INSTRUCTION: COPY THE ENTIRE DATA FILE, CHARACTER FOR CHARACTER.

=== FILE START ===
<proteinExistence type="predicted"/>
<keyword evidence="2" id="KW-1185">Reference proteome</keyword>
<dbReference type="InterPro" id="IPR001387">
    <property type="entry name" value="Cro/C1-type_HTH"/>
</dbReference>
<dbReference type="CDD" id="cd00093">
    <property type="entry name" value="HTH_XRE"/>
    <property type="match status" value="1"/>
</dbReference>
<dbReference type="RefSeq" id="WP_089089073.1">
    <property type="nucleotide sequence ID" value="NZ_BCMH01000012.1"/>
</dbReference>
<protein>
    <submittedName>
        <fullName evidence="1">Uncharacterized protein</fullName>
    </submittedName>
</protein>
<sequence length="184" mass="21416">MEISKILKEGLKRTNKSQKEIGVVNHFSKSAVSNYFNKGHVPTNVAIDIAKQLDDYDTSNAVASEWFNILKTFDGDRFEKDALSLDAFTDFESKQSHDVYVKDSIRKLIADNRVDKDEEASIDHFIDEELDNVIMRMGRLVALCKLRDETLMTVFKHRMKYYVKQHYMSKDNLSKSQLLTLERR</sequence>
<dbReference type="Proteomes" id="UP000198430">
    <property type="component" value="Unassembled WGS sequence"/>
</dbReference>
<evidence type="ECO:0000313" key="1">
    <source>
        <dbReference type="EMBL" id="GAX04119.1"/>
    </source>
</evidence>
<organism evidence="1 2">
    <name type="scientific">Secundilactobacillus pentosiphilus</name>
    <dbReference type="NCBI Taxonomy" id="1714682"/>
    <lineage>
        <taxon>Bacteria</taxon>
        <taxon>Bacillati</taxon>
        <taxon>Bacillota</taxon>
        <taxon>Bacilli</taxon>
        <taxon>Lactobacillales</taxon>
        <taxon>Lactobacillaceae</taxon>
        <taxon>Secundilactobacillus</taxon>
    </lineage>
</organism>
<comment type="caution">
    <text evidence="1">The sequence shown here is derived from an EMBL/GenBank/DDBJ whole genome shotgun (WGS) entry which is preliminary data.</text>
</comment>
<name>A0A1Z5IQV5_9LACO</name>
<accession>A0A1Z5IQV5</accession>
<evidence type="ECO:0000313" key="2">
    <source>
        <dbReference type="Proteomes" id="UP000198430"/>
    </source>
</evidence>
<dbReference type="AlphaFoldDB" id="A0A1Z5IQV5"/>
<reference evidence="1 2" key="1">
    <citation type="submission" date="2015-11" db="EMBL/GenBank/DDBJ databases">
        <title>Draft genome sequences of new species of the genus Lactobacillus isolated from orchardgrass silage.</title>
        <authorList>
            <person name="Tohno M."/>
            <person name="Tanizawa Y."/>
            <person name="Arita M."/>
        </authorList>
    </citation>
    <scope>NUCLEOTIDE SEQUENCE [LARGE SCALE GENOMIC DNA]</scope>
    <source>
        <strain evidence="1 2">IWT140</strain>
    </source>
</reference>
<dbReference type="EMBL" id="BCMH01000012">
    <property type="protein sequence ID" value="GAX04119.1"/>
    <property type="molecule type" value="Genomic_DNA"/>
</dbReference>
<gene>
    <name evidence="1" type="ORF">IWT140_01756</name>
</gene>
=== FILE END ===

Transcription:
<proteinExistence type="predicted"/>
<keyword evidence="2" id="KW-1185">Reference proteome</keyword>
<dbReference type="InterPro" id="IPR001387">
    <property type="entry name" value="Cro/C1-type_HTH"/>
</dbReference>
<dbReference type="CDD" id="cd00093">
    <property type="entry name" value="HTH_XRE"/>
    <property type="match status" value="1"/>
</dbReference>
<dbReference type="RefSeq" id="WP_089089073.1">
    <property type="nucleotide sequence ID" value="NZ_BCMH01000012.1"/>
</dbReference>
<protein>
    <submittedName>
        <fullName evidence="1">Uncharacterized protein</fullName>
    </submittedName>
</protein>
<sequence length="184" mass="21416">MEISKILKEGLKRTNKSQKEIGVVNHFSKSAVSNYFNKGHVPTNVAIDIAKQLDDYDTSNAVASEWFNILKTFDGDRFEKDALSLDAFTDFESKQSHDVYVKDSIRKLIADNRVDKDEEASIDHFIDEELDNVIMRMGRLVALCKLRDETLMTVFKHRMKYYVKQHYMSKDNLSKSQLLTLERR</sequence>
<dbReference type="Proteomes" id="UP000198430">
    <property type="component" value="Unassembled WGS sequence"/>
</dbReference>
<evidence type="ECO:0000313" key="1">
    <source>
        <dbReference type="EMBL" id="GAX04119.1"/>
    </source>
</evidence>
<organism evidence="1 2">
    <name type="scientific">Secundilactobacillus pentosiphilus</name>
    <dbReference type="NCBI Taxonomy" id="1714682"/>
    <lineage>
        <taxon>Bacteria</taxon>
        <taxon>Bacillati</taxon>
        <taxon>Bacillota</taxon>
        <taxon>Bacilli</taxon>
        <taxon>Lactobacillales</taxon>
        <taxon>Lactobacillaceae</taxon>
        <taxon>Secundilactobacillus</taxon>
    </lineage>
</organism>
<comment type="caution">
    <text evidence="1">The sequence shown here is derived from an EMBL/GenBank/DDBJ whole genome shotgun (WGS) entry which is preliminary data.</text>
</comment>
<name>A0A1Z5IQV5_9LACO</name>
<accession>A0A1Z5IQV5</accession>
<evidence type="ECO:0000313" key="2">
    <source>
        <dbReference type="Proteomes" id="UP000198430"/>
    </source>
</evidence>
<dbReference type="AlphaFoldDB" id="A0A1Z5IQV5"/>
<reference evidence="1 2" key="1">
    <citation type="submission" date="2015-11" db="EMBL/GenBank/DDBJ databases">
        <title>Draft genome sequences of new species of the genus Lactobacillus isolated from orchardgrass silage.</title>
        <authorList>
            <person name="Tohno M."/>
            <person name="Tanizawa Y."/>
            <person name="Arita M."/>
        </authorList>
    </citation>
    <scope>NUCLEOTIDE SEQUENCE [LARGE SCALE GENOMIC DNA]</scope>
    <source>
        <strain evidence="1 2">IWT140</strain>
    </source>
</reference>
<dbReference type="EMBL" id="BCMH01000012">
    <property type="protein sequence ID" value="GAX04119.1"/>
    <property type="molecule type" value="Genomic_DNA"/>
</dbReference>
<gene>
    <name evidence="1" type="ORF">IWT140_01756</name>
</gene>